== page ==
Josh was a guy who worked at the local auto parts store and had a lot of experience with vintage cars. He was an expert in this area and was a huge help to me in restoring the Mustang. When I wasn’t sure I could rebuild a carburetor, he actually paid for a rebuild kit out of his own pocket and then wrote down his phone number on the back of my receipt.
“Follow the directions, take your time and you’ll be fine,” he told me. “If you have a problem, call me at home and I’ll come over and help you.”
When I called him for help on the carb, as well as a dozen other things, he was always helpful and right as rain. He knew exactly what caused certain problems and exactly how to fix them. His expertise was invaluable.
However, during the 2016 presidential election, he had posted several completely fabricated stories about “the media.” I tried to explain to him how these things weren’t accurate. I found reliable media sources that clearly illustrated he was wrong. Each time, his response was some version, “No, you’re just getting snowed under. I know I’m right.”
Perhaps foolishly, I tried to explain that I had background in this. I went to school for this. I research these topics. I teach on these topics. I’m an expert on this thing. Trust me.
Each time, I was rebuffed and dismissed.
Finally, I tried to put it in terms he would understand: If you were trying to tell me how to fix my carburetor, because you are an expert, how would take it if I kept telling you, “No! Carburetors are just a myth! They are a lie told to you by the deep-state auto industry to keep you ignorant!” instead of accepting your expertise?
He prattled on about the media. I blocked and unfriended him. I still hate that it came to that.
The larger point is that there was no downside to his argument for him. If he was wrong, which in his mind was inconceivable, he could go on with life. If I was wrong with about the carburetor, I could set my car on fire, so I took his expertise to heart.
True experts don’t know everything about everything. They know everything about one thing. I wouldn’t ask Dr. Anthony Fauci how to set the timing on a mid-1960s Ford small block engine any more than I would ask Josh how to combat COVID-19.
Fauci knows viruses. Josh knows Fords.
This is why it can be maddening when non-experts on a topic get license to put forth their own plans and ideas as if they merit the same consideration of those plans outlined by experts. For example, Tavern League of Wisconsin President Chris Marsicano recently proposed the “soft reopening” of local bars and restaurants in the state. The proposal included the following items:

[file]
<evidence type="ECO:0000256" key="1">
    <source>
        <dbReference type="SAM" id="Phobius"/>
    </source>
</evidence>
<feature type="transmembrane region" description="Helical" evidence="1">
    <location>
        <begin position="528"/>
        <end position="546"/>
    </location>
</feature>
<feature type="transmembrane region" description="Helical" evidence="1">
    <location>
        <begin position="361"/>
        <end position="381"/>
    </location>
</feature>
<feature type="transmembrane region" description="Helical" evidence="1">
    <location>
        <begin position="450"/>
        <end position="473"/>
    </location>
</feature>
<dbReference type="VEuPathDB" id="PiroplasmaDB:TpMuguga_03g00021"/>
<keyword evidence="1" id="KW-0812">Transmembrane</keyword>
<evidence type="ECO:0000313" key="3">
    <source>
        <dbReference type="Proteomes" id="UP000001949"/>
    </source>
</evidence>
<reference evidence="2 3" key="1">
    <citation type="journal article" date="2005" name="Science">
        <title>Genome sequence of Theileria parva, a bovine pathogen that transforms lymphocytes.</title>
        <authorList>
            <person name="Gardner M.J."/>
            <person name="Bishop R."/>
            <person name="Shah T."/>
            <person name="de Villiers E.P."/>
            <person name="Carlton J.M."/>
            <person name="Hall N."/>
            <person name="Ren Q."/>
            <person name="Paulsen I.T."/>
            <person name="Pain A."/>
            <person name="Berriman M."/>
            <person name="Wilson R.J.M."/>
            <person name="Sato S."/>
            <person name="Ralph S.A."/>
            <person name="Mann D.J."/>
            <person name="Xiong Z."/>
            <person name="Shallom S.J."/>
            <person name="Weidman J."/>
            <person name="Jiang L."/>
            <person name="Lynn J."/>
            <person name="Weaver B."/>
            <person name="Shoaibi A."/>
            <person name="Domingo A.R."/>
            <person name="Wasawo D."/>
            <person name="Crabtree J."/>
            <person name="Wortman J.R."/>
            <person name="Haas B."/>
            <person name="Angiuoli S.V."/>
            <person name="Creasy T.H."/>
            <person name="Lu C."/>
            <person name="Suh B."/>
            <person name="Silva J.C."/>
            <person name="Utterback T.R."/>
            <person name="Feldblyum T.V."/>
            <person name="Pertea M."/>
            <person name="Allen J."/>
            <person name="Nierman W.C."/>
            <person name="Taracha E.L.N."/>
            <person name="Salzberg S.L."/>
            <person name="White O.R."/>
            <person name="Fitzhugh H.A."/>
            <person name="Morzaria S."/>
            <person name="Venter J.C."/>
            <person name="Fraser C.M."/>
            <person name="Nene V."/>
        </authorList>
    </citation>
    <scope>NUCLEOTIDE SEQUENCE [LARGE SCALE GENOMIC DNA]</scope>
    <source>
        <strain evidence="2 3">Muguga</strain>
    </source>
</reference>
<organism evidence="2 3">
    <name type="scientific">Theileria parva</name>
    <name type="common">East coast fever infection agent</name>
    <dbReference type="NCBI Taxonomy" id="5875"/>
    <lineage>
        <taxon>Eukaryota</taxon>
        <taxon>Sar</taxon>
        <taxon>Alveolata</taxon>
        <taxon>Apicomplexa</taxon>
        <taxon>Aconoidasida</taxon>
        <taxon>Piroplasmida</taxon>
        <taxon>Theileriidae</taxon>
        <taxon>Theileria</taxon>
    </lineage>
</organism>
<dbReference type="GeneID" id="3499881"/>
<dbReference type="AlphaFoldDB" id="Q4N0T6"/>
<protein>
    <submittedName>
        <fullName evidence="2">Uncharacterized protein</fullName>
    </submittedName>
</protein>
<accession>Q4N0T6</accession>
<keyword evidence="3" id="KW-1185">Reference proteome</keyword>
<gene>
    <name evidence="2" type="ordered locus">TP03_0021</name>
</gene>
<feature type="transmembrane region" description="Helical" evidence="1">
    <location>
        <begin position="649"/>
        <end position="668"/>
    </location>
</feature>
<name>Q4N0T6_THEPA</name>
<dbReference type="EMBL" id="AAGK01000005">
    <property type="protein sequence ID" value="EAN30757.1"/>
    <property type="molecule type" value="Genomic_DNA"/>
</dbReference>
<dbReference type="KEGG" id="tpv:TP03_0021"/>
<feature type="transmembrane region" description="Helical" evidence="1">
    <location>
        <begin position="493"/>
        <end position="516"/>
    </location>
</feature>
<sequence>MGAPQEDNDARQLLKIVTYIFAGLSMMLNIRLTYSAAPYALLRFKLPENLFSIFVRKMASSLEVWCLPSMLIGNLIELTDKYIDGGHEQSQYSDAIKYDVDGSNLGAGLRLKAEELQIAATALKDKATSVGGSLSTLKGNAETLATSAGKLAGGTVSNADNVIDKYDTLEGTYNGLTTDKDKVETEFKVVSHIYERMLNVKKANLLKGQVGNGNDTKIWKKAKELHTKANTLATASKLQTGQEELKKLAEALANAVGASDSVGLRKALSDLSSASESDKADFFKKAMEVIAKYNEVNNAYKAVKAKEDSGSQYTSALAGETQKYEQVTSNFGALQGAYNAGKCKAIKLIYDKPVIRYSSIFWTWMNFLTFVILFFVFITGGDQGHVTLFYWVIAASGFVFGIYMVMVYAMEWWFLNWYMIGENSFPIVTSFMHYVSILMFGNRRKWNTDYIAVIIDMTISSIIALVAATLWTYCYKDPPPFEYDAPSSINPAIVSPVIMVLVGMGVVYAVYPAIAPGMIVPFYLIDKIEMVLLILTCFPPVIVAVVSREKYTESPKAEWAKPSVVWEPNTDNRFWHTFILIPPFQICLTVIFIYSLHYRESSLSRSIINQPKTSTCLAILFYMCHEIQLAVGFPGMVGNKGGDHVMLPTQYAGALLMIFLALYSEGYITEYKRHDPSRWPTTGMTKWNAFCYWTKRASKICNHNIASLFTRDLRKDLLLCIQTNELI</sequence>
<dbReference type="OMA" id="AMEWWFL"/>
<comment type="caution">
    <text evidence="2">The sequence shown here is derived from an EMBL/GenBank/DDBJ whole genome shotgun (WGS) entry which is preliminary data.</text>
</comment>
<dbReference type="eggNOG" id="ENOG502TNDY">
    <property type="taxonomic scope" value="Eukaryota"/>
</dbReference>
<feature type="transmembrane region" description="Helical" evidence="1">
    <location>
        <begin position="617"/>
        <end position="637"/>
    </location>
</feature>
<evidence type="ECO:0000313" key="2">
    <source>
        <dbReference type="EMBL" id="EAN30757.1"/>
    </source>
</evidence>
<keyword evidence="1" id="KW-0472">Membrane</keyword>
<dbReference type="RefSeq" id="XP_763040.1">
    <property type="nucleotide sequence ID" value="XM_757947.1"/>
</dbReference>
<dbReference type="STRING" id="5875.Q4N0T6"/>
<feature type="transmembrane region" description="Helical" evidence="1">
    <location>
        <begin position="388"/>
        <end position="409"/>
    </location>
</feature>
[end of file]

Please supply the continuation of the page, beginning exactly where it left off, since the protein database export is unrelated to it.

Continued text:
- Requiring all employees to wear masks and gloves
- Practice social distancing of 6 feet
- All tables 6 feet apart
- No tables of more than 6 people
- Reduce on-premise capacity by 50%
- Outdoor eating and drinking with 6 feet distancing permitted
- No salad bars or self-serve buffets
- Eliminate paper menus
- Eliminate all table condiments
On their face, if you want to see the restaurants reopened, these items appear reasonable. They rely on things health experts have noted to be valuable (masks, keeping 6 feet apart) and they look to eliminate shared contagion opportunities (buffets, table condiments).
In reading this, though, I started thinking about things like who would enforce the rule of the six people per table or what would happen at shared areas like bars. I thought about people who go out to eat with others they haven’t seen in months and then share a table. Shared appetizers or drinks would concern me.
Then again, I’m not a public health expert. However, neither is Marsicano.
His LinkedIn page shows that he has a high school education and 37 years of experience in running a supper club. Unless Delavan-Darien High had some sort of advanced communicable disease course I’m unaware of, I don’t know what would make this guy think he knows more than the scientists and health experts advising the governor.
To be fair to Marsicano, saying he’s not a medical expert doesn’t make him a bad person or otherwise worthless. If I wanted to open a restaurant or bar and run it well, I would strongly consider apprenticing with him, given his nearly four decades of success in the business.
The only way we’re going to make it through this pandemic, as well as whatever the future holds, is if we can find ways to push experts to the forefront of our coverage and to find ways to make people believe them. This may feel like trying to get the dog to take a pill, but it’s worth the effort.